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  21. …og jeg håper det er i orden at jeg trykket “Del på Fb”? – denne bloggen er så hjertelig godt skrevet at jeg kan ikke annet enn å anbefale den videre. (Jeg er selv norsk/fransk og kjenner meg så godt igjen fra begge sider!) (Y) 🙂

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  22. Kom over bloggen din og har lest alt om Norge og Nordmenn.
    Er nordmann selv og kjenner meg igjen i nesten alt du skriver. Etter å ha lest alt, småfnist en halvtime og blitt påmint at jeg må ta meg en tur til hytta snart, syntes jeg det var på min plass å legge igjen en kommentar. Stå på !! Fantastisk blogg 🙂 Hilsen Olivia

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  23. I love your French frog with beret, etc. Interesting blog …you have to understand that Canada does not get large mass migrations of Norwegians wanting to immigrate to Canada. And we don’t read much about Norway in the international press in Canada.

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  24. Bonjour, je viens de lire votre récent article dans VG à propos des étrangetés que l’on rencontre dans ce pays. A mourir de rire ! Tout y est tellement exact ! Après douze ans de vie dans ce pays et trente trois ans de mariage avec une norvégienne (et oui, je ne suis plus si jeune…) je pourrais même en rajouter, en rajouter…Mais là n’est pas mon propos. Je voulais juste vous dire bravo. Je vais suivre et diffuser votre blog dans la mesure de mes moyens. J’habite à Kristiansand, si vous avez besoin de quoi que ce soit, n’hésitez pas…
    Hilsen
    Jean Marc

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  25. hei,
    I had so much fun reading this, I used and use forsatt this tricks by myself!
    And I know a lot of this situations, too.. That`s the fun in beeing a foreigner and learning a new language..

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  26. Bonjour,

    Je viens de découvrir votre blog.
    Merci à VG.no et à vous, bien sûr!
    BRAVO pour votre approche “cultural studies” (ma spécialité à la fac) et votre humour !

    Pensez-vous compléter la partie in french ?
    J’aimerais bien le mettre en lien sur mon blog qui lui traite des royaux norvégiens … je sais, je sais, nul n’est parfait !

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    1. Chère Maud,
      Les lecteurs francophones interessés à lire sur les Norvégiens sont en général anglophones aussi. J’ai eu très peu de retour sur les textes en francais du coup j’ai un peu lâché l’affaire.
      Désolée! mais j’adore écrire en francais, qui est quand même ma langue maternelle. (dsl pour le manque de cédilles)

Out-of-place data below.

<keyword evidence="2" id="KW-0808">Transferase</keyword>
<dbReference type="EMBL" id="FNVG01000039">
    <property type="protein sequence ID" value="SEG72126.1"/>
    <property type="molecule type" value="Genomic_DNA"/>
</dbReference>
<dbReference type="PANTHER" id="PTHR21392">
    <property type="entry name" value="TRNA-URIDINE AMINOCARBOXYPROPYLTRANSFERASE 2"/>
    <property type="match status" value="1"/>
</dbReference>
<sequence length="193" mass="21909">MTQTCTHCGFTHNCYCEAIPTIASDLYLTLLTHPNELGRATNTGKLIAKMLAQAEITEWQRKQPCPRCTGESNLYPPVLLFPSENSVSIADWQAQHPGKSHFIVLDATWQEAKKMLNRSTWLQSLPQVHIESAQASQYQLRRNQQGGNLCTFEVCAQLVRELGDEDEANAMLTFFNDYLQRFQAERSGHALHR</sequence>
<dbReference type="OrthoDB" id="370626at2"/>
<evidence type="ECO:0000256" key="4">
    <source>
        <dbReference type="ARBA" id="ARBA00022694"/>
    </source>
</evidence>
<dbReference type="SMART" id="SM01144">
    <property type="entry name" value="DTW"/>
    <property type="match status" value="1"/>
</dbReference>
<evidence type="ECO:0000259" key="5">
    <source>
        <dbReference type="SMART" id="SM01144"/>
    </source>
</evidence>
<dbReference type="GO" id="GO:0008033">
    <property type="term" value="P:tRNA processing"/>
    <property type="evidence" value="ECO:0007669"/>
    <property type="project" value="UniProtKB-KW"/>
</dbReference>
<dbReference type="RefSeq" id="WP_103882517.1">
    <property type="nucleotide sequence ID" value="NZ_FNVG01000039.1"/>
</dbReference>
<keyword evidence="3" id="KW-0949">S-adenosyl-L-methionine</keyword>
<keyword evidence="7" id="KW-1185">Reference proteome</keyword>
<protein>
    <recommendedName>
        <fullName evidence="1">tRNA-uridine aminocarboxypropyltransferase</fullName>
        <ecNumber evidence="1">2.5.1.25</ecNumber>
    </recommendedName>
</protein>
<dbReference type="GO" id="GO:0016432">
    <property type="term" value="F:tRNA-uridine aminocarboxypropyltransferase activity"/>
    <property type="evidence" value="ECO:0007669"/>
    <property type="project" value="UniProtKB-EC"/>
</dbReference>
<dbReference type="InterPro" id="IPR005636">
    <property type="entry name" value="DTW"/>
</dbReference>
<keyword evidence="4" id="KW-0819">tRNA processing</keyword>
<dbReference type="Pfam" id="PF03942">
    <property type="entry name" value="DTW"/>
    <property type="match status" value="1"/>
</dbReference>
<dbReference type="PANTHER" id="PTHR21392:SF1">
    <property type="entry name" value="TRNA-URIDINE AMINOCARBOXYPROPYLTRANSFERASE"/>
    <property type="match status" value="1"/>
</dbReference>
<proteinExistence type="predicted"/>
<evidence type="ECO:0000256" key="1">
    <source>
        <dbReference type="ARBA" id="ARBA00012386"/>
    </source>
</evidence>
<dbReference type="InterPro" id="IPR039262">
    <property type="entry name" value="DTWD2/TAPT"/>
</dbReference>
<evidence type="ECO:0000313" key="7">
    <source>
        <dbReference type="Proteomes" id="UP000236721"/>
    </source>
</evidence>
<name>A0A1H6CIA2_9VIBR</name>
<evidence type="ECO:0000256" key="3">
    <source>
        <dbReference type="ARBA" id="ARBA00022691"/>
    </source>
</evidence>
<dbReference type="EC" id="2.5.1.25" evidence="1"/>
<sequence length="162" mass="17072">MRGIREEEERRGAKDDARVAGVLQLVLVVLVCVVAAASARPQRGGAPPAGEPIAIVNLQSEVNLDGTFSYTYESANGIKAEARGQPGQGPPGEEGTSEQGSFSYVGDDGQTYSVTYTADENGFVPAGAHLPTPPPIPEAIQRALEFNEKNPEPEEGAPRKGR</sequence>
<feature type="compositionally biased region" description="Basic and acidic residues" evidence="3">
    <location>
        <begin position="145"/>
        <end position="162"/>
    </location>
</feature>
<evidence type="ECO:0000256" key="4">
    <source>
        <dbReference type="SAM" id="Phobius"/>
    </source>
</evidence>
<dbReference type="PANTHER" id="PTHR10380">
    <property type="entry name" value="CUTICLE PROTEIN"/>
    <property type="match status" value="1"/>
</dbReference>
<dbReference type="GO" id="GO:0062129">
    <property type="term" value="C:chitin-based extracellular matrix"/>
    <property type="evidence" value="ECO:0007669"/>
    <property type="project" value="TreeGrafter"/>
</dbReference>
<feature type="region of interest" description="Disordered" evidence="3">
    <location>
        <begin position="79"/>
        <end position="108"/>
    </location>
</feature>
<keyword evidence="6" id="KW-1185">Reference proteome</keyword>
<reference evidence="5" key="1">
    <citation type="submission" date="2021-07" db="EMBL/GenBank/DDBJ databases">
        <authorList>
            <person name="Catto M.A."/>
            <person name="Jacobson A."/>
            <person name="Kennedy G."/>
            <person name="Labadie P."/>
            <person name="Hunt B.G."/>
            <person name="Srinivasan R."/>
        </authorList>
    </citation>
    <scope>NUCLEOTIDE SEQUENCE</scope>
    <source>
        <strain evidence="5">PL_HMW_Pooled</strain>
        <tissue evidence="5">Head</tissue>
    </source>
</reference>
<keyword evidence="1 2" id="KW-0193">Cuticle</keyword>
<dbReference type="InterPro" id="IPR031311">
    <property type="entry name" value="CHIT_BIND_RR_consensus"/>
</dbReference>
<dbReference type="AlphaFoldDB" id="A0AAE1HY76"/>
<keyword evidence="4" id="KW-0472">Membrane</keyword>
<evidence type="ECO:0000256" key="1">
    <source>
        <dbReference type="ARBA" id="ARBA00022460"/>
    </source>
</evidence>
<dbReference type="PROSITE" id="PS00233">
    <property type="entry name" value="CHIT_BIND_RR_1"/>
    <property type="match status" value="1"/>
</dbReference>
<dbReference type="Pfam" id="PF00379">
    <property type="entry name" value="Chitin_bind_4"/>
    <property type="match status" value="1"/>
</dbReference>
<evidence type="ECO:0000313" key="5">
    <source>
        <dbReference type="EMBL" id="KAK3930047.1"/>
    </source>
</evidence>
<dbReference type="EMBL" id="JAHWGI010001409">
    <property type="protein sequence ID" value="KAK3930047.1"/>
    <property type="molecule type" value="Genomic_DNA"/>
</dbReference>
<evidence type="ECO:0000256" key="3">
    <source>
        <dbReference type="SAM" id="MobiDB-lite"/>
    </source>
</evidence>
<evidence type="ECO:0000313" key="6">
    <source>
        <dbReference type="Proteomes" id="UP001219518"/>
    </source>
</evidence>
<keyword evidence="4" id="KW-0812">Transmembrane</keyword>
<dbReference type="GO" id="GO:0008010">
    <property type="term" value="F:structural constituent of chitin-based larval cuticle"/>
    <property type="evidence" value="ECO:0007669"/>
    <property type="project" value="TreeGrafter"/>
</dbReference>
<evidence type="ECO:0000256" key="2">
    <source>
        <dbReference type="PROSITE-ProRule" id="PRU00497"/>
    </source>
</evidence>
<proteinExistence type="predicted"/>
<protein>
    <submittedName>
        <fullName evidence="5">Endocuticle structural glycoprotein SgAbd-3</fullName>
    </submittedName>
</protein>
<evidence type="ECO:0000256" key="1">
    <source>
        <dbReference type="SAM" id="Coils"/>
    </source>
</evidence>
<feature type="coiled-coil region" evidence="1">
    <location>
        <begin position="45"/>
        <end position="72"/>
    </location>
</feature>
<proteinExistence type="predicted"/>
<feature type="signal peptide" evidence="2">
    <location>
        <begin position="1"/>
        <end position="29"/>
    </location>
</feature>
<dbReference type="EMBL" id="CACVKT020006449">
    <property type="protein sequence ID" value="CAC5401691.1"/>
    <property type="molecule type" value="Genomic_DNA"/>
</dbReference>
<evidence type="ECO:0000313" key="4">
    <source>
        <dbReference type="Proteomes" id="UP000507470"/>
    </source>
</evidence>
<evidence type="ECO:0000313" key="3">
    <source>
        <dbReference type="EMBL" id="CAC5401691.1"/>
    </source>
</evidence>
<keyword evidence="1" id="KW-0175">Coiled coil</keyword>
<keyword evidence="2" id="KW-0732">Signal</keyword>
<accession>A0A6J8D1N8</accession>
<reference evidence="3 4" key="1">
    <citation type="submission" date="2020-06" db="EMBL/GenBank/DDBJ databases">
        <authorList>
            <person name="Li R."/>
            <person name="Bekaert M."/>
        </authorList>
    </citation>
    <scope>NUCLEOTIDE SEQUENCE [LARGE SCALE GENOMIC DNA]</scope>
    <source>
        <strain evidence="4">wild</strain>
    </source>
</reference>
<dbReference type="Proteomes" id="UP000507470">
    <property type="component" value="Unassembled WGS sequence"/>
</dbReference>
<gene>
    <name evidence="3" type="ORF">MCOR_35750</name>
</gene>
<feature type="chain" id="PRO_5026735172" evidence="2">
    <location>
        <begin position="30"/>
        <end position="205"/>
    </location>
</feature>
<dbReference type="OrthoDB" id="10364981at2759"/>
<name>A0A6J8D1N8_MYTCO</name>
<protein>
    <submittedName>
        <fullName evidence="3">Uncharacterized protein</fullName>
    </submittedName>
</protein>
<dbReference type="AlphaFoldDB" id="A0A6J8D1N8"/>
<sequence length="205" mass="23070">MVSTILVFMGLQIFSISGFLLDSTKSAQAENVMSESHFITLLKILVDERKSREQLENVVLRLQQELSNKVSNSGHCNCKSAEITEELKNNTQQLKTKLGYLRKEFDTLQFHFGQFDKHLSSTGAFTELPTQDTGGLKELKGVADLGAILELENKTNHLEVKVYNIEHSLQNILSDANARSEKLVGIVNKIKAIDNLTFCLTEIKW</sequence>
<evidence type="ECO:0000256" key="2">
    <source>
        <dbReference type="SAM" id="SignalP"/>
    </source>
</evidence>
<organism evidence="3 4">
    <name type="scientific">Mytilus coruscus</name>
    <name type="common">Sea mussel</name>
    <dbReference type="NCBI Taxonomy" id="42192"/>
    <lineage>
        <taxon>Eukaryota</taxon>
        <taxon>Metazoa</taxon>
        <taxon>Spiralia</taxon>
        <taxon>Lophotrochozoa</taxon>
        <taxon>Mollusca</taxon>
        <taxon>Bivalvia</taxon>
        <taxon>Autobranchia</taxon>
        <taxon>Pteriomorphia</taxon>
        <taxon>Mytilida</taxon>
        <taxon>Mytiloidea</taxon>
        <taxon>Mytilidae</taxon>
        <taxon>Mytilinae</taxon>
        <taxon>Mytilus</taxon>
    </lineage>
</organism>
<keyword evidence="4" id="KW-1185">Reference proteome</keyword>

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      1. @Frog: You can simply add the lacking French characters ç, œ and «», or in fact any other character, to your Norwegian keyboard with the help of Microsoft Keyboard Layout Creator. Give it a try, it’s free and it works like a charm!

        http://microsoft-keyboard-layout-creator.software.informer.com/

        Personally, I don’t write French fluently, but I need to be able to spell French and German names correctly on a regular basis, so on my Scandinavian keyboard I added key combinations such as ç = AltGr + c, Ç = AltGr + C, ß = AltGr + s etc.

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  27. Wow! Such a koselighet comes from your posts 😀
    I followed your blog, since I’ve had some meetings with Norwegians and especially with their very soothe language; it seems I’ve acquired some aspects of their world and culture without realizing it, or simply have had them always!

    Best regards,
    Æ.

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  28. Hi, dear friend!

    I was made aware of your blog on Norway and Norwegians by my niece in Norway. I am originally Norwegian, so is my entire family. I now have lived many, many years in the US, and started reading with enthusiasm, as I could easily recognice most aspects of your experiences with Norway. However, I must say, that I totally lost interest when I repeatedly found cross-refferences to – pretty much – “those (negative word) Americans”. I wonder what your experience with the USA is, or is it just your way of kissing up to Norwegians? Just saying. You should learn more about Amercans, probably the greatest and social people on this planet, before you rag on them for “being nothing but small talk”, etc. So, I’m out.

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  29. Petite devinette: pourquoi le pissenlit est le løvetann en norvégien et le dandelion en anglais? Ben oui, dandelion c’est dent de lion, non? Tout serait bien si cette plante s’appelait la dent de lion en français mais non … 😉

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  30. Thank you very much for publishing this blog, I very much enjoy reading about your observations. Most are indeed spot on, and similar to my own. I really love your sense of humour about happenings in daily situations many others are not aware about. While I have been long enough in Norway to see things from the inside, my cradle was kicked further south …